Unilateral Frontosphenoid Craniosynostosis: Case Report and a Review of the Literature

PMID: 28133641 [PubMed]

PMCID: PMC5267489


EC Ophthalmology
OCT-Angiography for Non-Invasive Monitoring of Neuronal and Vascular Structure in Mouse Retina: Implication for Characterization of Retinal Neurovascular Coupling

PMID: 29333536 [PubMed]

PMCID: PMC5766278


EC Neurology
Longer Duration of Downslope Treadmill Walking Induces Depression of H-Reflexes Measured during Standing and Walking.

PMID: 31032493 [PubMed]

PMCID: PMC6483108


EC Microbiology
Onchocerciasis in Mozambique: An Unknown Condition for Health Professionals.

PMID: 30957099 [PubMed]

PMCID: PMC6448571


EC Nutrition
Food Insecurity among Households with and without Podoconiosis in East and West Gojjam, Ethiopia.

PMID: 30101228 [PubMed]

PMCID: PMC6086333


EC Ophthalmology
REVIEW. +2 to +3 D. Reading Glasses to Prevent Myopia.

PMID: 31080964 [PubMed]

PMCID: PMC6508883


EC Gynaecology
Biomechanical Mapping of the Female Pelvic Floor: Uterine Prolapse Versus Normal Conditions.

PMID: 31093608 [PubMed]

PMCID: PMC6513001


EC Dental Science
Fiber-Reinforced Composites: A Breakthrough in Practical Clinical Applications with Advanced Wear Resistance for Dental Materials.

PMID: 31552397 [PubMed]

PMCID: PMC6758937


EC Microbiology
Neurocysticercosis in Child Bearing Women: An Overlooked Condition in Mozambique and a Potentially Missed Diagnosis in Women Presenting with Eclampsia.

PMID: 31681909 [PubMed]

PMCID: PMC6824723


EC Microbiology
Molecular Detection of Leptospira spp. in Rodents Trapped in the Mozambique Island City, Nampula Province, Mozambique.

PMID: 31681910 [PubMed]

PMCID: PMC6824726


EC Neurology
Endoplasmic Reticulum-Mitochondrial Cross-Talk in Neurodegenerative and Eye Diseases.

PMID: 31528859 [PubMed]

PMCID: PMC6746603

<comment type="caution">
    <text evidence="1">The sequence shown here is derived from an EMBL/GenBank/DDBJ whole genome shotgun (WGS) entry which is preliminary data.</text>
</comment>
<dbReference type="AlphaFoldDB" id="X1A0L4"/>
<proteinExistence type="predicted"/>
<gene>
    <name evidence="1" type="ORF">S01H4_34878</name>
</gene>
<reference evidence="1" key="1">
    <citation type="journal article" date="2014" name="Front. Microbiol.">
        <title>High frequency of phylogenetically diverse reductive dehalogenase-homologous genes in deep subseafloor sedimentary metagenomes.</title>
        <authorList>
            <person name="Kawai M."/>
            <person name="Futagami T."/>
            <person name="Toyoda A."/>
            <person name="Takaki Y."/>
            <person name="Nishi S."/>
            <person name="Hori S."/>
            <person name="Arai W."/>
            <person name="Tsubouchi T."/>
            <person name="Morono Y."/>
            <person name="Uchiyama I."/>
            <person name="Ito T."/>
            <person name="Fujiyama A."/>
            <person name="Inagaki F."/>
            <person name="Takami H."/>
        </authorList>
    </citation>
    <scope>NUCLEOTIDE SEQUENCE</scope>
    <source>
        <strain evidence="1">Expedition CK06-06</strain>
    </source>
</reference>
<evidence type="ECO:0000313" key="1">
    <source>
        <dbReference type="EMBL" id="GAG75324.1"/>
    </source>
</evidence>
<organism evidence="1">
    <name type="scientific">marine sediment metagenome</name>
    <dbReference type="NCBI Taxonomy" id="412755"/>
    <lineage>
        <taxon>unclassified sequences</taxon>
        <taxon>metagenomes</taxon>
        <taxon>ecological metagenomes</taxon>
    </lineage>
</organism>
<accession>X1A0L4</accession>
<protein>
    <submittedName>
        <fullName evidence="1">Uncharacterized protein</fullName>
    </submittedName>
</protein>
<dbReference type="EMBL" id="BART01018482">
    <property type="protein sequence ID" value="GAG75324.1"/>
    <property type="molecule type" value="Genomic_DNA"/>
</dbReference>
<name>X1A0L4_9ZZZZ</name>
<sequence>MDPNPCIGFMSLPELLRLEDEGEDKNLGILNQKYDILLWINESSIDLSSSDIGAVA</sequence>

EC Psychology and Psychiatry
Can Chronic Consumption of Caffeine by Increasing D2/D3 Receptors Offer Benefit to Carriers of the DRD2 A1 Allele in Cocaine Abuse?

PMID: 31276119 [PubMed]

PMCID: PMC6604646


EC Anaesthesia
Real Time Locating Systems and sustainability of Perioperative Efficiency of Anesthesiologists.

PMID: 31406965 [PubMed]

PMCID: PMC6690616


EC Pharmacology and Toxicology
A Pilot STEM Curriculum Designed to Teach High School Students Concepts in Biochemical Engineering and Pharmacology.

PMID: 31517314 [PubMed]

PMCID: PMC6741290


EC Pharmacology and Toxicology
Toxic Mechanisms Underlying Motor Activity Changes Induced by a Mixture of Lead, Arsenic and Manganese.

PMID: 31633124 [PubMed]

PMCID: PMC6800226


EC Neurology
Research Volunteers' Attitudes Toward Chronic Fatigue Syndrome and Myalgic Encephalomyelitis.

PMID: 29662969 [PubMed]

PMCID: PMC5898812


EC Pharmacology and Toxicology
Hyperbaric Oxygen Therapy for Alzheimer's Disease.

PMID: 30215058 [PubMed]

PMCID: PMC6133268


News and Events


September Issue Release

We always feel pleasure to share our updates with you all. Here, notifying you that we have successfully released the September issue of respective journals and the latest articles can be viewed on the current issue pages.

Submission Deadline for upcoming Issue

Ecronicon delightfully welcomes all the authors around the globe for effective collaboration with an article submission for the upcoming issue of respective journals. Submissions are accepted on/before September 28, 2021.

Certificate of Publication

Ecronicon honors with a "Publication Certificate" to the corresponding author by including the names of co-authors as a token of appreciation for publishing the work with our respective journals.

Best Article of the Issue

Editors of respective journals will always be very much interested in electing one Best Article after each issue release. The authors of the selected article will be honored with a "Best Article of the Issue" certificate.

Certifying for Review

Ecronicon certifies the Editors for their first review done towards the assigned article of the respective journals.

Latest Articles

The latest articles will be updated immediately on the articles in press page of the respective journals.

Immediate Assistance

The prime motto of this team is to clarify all the queries without any delay or hesitation to avoid the inconvenience. For immediate assistance on your queries please don't hesitate to drop an email to editor@ecronicon.uk